Predictive analysis can be used for demand forecasting to understand consumer behavior and anticipate product and consumer demand. Historical data can be used to perform time series analysis and come up with insights that can predict seasonal fluctuations, consumer trends, weather-date purchase correlations. It is a proven method of predicting and managing supply chain logistics.
Data-powered decisions can help supply chain businesses set the standard for operational success. Fast digitisation and ready availability of data has paved the way for big data analytics in the supply chain industry. The use of big data analytics has immense potential to curtail costs, manage demand volatility, and make the process more visible for stakeholders.
Analytics Courses for Supply Chain
Great Learning’s PG Program in Data Science and Business Analytics has been helping professionals to upskill in analytics and transition to a data-driven business environment.
Analytics provides opportunities for people from a diverse set of professional backgrounds, and Parag Janrao is a shining example. As a management trainee, Parag was handling supply chain and finance projects. Here’s how this course, helped him advance his journey in this domain.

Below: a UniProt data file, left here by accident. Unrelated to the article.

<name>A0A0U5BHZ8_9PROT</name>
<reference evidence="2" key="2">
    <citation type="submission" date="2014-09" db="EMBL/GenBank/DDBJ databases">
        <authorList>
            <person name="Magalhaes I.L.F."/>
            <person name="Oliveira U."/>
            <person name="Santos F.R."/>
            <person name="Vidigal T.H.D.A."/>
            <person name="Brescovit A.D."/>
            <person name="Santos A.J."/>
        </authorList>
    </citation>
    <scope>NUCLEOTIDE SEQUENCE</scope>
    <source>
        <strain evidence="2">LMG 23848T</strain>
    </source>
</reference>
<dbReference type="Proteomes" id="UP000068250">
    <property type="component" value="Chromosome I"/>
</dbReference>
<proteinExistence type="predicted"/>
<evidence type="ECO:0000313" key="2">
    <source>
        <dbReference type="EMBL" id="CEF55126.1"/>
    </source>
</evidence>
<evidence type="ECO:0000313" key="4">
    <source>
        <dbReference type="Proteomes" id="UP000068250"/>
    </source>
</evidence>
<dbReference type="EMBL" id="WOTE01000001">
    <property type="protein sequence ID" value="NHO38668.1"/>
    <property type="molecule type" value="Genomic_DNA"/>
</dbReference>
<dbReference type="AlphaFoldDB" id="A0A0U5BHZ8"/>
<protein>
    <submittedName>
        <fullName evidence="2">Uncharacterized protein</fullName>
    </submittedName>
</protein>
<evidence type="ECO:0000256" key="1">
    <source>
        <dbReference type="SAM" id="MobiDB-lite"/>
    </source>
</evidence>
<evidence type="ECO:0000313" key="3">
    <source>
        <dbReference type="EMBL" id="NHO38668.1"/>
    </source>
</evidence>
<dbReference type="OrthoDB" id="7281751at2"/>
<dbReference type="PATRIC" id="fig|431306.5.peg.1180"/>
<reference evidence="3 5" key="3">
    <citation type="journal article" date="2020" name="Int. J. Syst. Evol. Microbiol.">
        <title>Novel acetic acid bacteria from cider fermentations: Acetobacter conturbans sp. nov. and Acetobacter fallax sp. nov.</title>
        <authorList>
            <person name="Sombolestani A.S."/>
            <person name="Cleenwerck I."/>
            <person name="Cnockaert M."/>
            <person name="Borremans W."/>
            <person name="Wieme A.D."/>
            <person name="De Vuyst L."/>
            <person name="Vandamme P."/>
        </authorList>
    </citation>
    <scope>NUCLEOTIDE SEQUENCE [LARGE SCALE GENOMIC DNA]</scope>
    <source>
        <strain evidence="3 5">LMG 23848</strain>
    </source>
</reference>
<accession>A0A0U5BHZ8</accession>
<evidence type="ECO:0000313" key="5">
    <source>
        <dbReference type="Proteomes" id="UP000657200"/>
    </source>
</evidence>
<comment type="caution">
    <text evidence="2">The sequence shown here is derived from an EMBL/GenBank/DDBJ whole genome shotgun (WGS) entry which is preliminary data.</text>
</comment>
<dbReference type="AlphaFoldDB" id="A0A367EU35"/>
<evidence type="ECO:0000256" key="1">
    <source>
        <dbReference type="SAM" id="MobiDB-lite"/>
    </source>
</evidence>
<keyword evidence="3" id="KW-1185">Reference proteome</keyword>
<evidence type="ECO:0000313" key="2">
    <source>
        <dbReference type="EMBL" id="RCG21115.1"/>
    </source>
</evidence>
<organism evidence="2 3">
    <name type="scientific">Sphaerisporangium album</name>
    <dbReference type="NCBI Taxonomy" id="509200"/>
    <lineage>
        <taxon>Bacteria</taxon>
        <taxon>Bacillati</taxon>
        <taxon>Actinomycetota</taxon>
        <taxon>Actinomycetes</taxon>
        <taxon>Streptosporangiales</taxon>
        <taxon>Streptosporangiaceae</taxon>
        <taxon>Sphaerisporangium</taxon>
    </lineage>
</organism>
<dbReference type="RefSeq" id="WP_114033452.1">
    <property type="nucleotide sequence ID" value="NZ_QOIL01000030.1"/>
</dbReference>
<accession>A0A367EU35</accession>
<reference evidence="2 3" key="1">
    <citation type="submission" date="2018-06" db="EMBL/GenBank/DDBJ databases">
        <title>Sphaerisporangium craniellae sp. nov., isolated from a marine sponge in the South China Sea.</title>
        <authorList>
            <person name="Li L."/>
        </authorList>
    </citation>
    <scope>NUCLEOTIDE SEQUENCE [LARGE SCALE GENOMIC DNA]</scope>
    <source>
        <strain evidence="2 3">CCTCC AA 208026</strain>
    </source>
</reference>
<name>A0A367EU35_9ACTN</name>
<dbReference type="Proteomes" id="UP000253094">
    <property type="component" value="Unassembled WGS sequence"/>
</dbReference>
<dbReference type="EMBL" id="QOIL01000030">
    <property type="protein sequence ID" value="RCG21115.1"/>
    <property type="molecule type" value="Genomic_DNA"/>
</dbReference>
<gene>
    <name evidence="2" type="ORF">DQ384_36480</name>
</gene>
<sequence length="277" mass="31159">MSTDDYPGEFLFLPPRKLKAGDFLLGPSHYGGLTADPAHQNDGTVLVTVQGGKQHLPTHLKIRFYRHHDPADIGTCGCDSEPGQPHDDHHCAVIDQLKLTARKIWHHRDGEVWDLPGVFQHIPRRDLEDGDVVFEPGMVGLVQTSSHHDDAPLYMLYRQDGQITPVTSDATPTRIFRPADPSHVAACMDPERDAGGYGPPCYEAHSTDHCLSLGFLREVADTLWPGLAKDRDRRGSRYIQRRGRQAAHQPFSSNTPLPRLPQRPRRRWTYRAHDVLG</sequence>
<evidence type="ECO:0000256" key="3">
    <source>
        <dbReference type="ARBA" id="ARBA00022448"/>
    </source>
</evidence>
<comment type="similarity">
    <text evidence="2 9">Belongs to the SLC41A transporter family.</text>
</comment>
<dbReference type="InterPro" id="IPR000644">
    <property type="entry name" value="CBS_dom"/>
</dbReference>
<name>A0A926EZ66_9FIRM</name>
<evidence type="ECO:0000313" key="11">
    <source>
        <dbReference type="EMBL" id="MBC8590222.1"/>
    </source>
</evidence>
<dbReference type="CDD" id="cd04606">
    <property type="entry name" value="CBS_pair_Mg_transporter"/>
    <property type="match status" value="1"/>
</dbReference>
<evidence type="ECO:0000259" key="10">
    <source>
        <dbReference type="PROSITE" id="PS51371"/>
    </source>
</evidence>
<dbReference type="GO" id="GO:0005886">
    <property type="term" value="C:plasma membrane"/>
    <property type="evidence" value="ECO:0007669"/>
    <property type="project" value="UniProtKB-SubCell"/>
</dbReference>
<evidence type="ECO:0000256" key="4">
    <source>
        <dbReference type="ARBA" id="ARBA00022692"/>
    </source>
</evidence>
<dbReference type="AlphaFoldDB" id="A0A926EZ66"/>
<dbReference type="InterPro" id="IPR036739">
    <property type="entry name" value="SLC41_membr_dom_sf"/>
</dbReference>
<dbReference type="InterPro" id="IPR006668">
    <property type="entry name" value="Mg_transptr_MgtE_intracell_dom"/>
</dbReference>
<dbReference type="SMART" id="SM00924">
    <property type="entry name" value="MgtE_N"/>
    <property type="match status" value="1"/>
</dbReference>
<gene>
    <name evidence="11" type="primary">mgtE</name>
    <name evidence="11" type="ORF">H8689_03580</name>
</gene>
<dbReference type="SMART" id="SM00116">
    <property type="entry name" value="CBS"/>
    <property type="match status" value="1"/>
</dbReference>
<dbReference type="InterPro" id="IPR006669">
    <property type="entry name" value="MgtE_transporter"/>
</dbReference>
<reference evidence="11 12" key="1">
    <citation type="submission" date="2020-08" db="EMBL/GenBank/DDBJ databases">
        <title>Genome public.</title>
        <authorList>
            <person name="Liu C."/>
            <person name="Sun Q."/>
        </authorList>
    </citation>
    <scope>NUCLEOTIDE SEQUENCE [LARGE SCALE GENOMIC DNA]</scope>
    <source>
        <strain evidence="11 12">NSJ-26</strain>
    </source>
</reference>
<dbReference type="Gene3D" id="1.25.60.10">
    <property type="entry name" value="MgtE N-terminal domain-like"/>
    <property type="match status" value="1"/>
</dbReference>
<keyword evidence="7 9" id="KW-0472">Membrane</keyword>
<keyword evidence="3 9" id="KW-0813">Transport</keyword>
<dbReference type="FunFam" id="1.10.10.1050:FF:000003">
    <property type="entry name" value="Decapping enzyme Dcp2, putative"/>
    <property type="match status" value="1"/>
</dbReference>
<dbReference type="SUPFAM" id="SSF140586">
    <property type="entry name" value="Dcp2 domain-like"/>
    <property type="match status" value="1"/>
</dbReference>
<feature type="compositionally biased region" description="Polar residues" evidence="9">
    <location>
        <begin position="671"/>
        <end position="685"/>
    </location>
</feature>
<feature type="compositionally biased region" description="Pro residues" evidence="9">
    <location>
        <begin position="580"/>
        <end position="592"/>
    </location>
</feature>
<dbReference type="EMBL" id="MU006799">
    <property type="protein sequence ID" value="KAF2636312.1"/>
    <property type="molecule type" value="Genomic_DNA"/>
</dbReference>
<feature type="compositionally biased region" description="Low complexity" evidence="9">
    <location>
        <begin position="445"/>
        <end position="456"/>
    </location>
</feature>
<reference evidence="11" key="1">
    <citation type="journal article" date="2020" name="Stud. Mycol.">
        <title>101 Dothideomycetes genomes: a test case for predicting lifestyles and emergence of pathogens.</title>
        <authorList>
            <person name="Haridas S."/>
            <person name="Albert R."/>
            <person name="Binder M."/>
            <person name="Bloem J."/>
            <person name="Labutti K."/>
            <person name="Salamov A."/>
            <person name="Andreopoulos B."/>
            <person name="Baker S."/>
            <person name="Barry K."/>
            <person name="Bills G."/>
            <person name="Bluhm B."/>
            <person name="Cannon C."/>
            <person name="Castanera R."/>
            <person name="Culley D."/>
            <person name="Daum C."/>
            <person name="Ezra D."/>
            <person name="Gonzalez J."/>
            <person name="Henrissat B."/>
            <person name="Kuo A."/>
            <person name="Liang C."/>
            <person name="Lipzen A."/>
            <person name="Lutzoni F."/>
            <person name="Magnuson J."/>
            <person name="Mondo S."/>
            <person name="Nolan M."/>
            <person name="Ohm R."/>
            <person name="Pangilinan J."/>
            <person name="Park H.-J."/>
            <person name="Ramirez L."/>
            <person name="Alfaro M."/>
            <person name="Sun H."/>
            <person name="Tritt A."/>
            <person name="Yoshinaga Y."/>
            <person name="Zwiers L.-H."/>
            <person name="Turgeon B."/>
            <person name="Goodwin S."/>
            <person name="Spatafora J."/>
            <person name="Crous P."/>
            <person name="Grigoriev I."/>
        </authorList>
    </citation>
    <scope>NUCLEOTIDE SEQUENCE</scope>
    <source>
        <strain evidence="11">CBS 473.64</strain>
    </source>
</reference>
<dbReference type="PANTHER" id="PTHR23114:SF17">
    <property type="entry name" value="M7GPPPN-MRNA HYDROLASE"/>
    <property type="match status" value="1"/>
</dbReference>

Why did you choose an online program?
I wasn’t looking for a full-time classroom or blended program because I know that it will be very hectic to go and attend the classes. Initially when the videos were shared, basics were understood and then during the live mentoring sessions, our doubts were clarified. It depends on personal interest. I was very much interested, so I’ve learned a lot.
What did you think about the fee structure?
I felt that it is a bit highly-priced when I compared with Jigsaw and others. That is when the inputs from alumni convinced me that this has more weight and value than other programs available in the market. When I had updated in my LinkedIn profile that I am doing this program, recruiters reached out to me asking about the program and they started reaching out me looking at my e-portfolio.
How did you transition to Hasbro?
I have moved into my new role after 6-7 months of completing the course. I had no prior experience in analytics because I was working for the functional domain of planning, supply chain and logistics. That was a major issue for me because most of the recruiters look for candidates with hands-on experience in analytics. I had used forecasting and time-series in my previous role then. Hasbro selected me based on my background knowledge of supply chain and logistics because the work I am doing now is on data analytics reporting with a focus on logistics & supply chain. We mainly work on Excel and other tools and PowerBI for visualization.
Any advice or tips to the Aspirants?
There are 6 modules and candidates don’t have to be perfect in all the 6 modules. They should be perfect and thorough in at least one module that they like, and they can get a job in that. In my case, I was really interested in forecasting and time series and so I started working more on those skills. If you really work hard on getting the concepts clear, you should be able to make the transition easily.1